SPONSORED:

Dems urge regulators to reject T-Mobile, Sprint merger

A group of eight Democratic senators on Tuesday sent lengthy letters to the Federal Communications Commission and Department of Justice (DOJ) spelling out the reasons why they want regulators to reject the proposed $26 billion merger between T-Mobile and Sprint.

The senators sent the 6,000-word letters one day before the House Judiciary and House Energy and Commerce committees are set to hold hearings examining the proposed merger, which has divided Democrats and aggravated antitrust advocates.

ADVERTISEMENT

The letters raise concerns that the merger, which would combine two of the nation's four largest mobile carriers, could harm consumers and workers by decreasing competition and creating higher costs for customers.

"For more than 30 years, our enforcers have understood that fostering robust competition in telecommunications markets is the best way to provide every American with access to high-quality, cutting-edge communications at a reasonable price," the senators wrote. "This merger will turn the clock back, returning Americans to the dark days of heavily consolidated markets and less competition, with all of the resulting harms."

The initiative was led by Sen. Richard Blumenthal (D-Conn.), a member of the Senate Commerce Committee.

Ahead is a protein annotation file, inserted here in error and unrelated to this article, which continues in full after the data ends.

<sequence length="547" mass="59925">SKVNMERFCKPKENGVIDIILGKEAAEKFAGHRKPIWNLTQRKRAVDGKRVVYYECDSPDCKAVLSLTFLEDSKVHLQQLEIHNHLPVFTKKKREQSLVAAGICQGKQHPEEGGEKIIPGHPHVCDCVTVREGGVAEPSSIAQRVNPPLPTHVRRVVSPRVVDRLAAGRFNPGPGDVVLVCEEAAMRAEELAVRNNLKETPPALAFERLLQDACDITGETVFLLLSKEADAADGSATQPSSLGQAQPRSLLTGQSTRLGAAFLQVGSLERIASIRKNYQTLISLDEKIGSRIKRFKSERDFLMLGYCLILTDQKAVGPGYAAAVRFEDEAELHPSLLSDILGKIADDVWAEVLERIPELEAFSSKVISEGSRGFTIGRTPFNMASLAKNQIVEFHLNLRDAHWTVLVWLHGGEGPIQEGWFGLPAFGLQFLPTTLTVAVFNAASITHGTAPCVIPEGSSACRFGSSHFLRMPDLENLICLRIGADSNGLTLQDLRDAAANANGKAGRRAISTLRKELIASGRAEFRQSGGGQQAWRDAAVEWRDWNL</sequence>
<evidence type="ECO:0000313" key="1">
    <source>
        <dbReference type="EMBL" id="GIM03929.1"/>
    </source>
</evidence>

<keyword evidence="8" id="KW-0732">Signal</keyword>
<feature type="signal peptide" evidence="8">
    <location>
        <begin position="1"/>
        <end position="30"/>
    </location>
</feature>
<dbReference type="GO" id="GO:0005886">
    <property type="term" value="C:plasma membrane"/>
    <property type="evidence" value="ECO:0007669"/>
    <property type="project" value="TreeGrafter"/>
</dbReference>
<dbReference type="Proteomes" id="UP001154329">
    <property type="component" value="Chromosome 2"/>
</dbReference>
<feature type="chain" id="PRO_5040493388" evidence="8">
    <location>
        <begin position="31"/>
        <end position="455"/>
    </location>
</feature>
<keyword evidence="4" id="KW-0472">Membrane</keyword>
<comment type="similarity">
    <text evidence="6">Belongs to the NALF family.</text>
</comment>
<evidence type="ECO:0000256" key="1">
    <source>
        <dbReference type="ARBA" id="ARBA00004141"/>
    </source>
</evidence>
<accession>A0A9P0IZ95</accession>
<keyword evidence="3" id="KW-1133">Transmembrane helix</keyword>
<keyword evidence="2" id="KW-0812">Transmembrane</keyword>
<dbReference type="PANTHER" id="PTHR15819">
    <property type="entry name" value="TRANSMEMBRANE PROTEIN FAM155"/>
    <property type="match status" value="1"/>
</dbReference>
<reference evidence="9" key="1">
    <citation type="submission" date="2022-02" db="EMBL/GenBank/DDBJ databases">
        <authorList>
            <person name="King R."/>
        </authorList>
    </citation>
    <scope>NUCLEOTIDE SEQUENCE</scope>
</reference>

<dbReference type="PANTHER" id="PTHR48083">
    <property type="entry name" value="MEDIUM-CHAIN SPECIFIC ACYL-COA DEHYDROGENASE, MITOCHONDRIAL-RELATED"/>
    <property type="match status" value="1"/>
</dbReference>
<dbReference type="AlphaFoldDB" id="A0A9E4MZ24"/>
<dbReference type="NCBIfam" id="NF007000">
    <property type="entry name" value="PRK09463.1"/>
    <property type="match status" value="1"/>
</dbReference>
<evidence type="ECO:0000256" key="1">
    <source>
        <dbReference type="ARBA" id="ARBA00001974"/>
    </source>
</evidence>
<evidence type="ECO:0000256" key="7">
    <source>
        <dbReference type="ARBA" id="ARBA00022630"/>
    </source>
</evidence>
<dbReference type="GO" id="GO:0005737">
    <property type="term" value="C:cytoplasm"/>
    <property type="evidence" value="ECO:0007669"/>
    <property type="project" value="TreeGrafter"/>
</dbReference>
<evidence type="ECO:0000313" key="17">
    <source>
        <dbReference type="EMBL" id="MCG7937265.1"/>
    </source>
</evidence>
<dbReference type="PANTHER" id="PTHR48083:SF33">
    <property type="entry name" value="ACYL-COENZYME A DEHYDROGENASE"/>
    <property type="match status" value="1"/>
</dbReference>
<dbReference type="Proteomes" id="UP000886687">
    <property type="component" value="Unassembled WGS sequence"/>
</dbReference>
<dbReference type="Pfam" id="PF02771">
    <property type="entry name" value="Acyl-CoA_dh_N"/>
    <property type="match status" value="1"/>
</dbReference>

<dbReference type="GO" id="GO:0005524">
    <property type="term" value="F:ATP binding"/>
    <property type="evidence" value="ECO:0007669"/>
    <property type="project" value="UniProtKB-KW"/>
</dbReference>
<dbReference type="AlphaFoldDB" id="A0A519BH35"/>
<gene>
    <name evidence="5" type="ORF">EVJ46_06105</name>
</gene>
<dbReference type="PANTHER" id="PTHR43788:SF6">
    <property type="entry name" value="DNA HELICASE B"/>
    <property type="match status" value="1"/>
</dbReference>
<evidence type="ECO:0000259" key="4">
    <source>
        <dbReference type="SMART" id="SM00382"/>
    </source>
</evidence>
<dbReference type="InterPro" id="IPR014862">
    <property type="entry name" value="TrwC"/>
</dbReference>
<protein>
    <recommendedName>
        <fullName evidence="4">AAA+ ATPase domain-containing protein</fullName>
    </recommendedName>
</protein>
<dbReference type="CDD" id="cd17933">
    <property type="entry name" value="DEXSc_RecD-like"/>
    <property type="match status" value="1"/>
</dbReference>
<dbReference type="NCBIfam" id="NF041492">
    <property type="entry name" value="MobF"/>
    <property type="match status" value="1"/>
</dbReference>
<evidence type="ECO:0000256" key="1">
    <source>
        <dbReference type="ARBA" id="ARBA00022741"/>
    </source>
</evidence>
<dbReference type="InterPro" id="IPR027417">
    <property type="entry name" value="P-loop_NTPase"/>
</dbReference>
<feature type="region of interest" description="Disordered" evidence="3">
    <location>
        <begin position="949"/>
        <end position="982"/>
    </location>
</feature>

Four of the eight senators who signed onto the letter have announced 2020 Democratic presidential bids — Sens. Kirsten GillibrandKirsten GillibrandHillicon Valley: Facebook, Twitter's handling of New York Post article raises election night concerns | FCC to move forward with considering order targeting tech's liability shield | YouTube expands polices to tackle QAnon Democrats question Amazon over reported interference of workers' rights to organize Dueling town halls represent high stakes for Trump MORE (D-N.Y.), Elizabeth WarrenElizabeth WarrenOvernight Health Care: Trump takes criticism of Fauci to a new level | GOP Health Committee chairman defends Fauci | Birx confronted Pence about Atlas Senate Democrats call for ramped up Capitol coronavirus testing Government watchdog to investigate allegations of Trump interference at CDC, FDA MORE (D-Mass.), Amy KlobucharAmy Klobuchar Senate Democrats call for ramped up Capitol coronavirus testing Senate Democrats seek to alleviate public concern about some results not being available on election night Washington flooded with Women's March protesters ahead of Barrett confirmation vote MORE (D-Minn.), and Cory BookerCory Anthony BookerBooker 'outs' Cruz as vegan; Cruz jokingly decries 'scurrilous attack' Why Latinos should oppose Barrett confirmation Judiciary Committee sets vote on Barrett's nomination for next week MORE (D-N.J.) — while two have said they are eyeing bids — Sens. Bernie SandersBernie SandersThe Hill's Morning Report - Sponsored by Goldman Sachs - Tipping point week for Trump, Biden, Congress, voters Biden and Schumer face battles with left if Democrats win big Push to expand Supreme Court faces Democratic buzzsaw MORE (I-Vt.) and Sherrod BrownSherrod Campbell Brown Senate Democrats call for ramped up Capitol coronavirus testing Dems to focus on issues, not character, at Barrett hearings Mnuchin says he and Pelosi have agreed to restart coronavirus stimulus talks MORE (D-Ohio). The other signatories are Senate Commerce Committee members Tom UdallThomas (Tom) Stewart UdallOVERNIGHT ENERGY: Judge tosses land management plans after ousting Pendley from role | Trump says he could out-raise Biden with calls to Wall Street, oil execs | Supreme Court to review Trump border wall funding, asylum policies OVERNIGHT ENERGY: Pendley says court decision ousting him from BLM has had 'no impact' | Court strikes down Obama-era rule targeting methane leaks from public lands drilling | Feds sued over no longer allowing polluters to pay for environmental projects  Pendley says court decision ousting him from BLM has had 'no impact' MORE (D-N.M.) and Ed MarkeyEdward (Ed) John MarkeySenate Republicans offer constitutional amendment to block Supreme Court packing Time to honor the 'ghosts' of WWII OVERNIGHT ENERGY: Federal officials press concerns about proposed mine near Georgia swamp, documents show | Trump falsely claims Green New Deal calls for 'tiny little windows' | Interior appeals migratory bird ruling MORE (D-Mass.).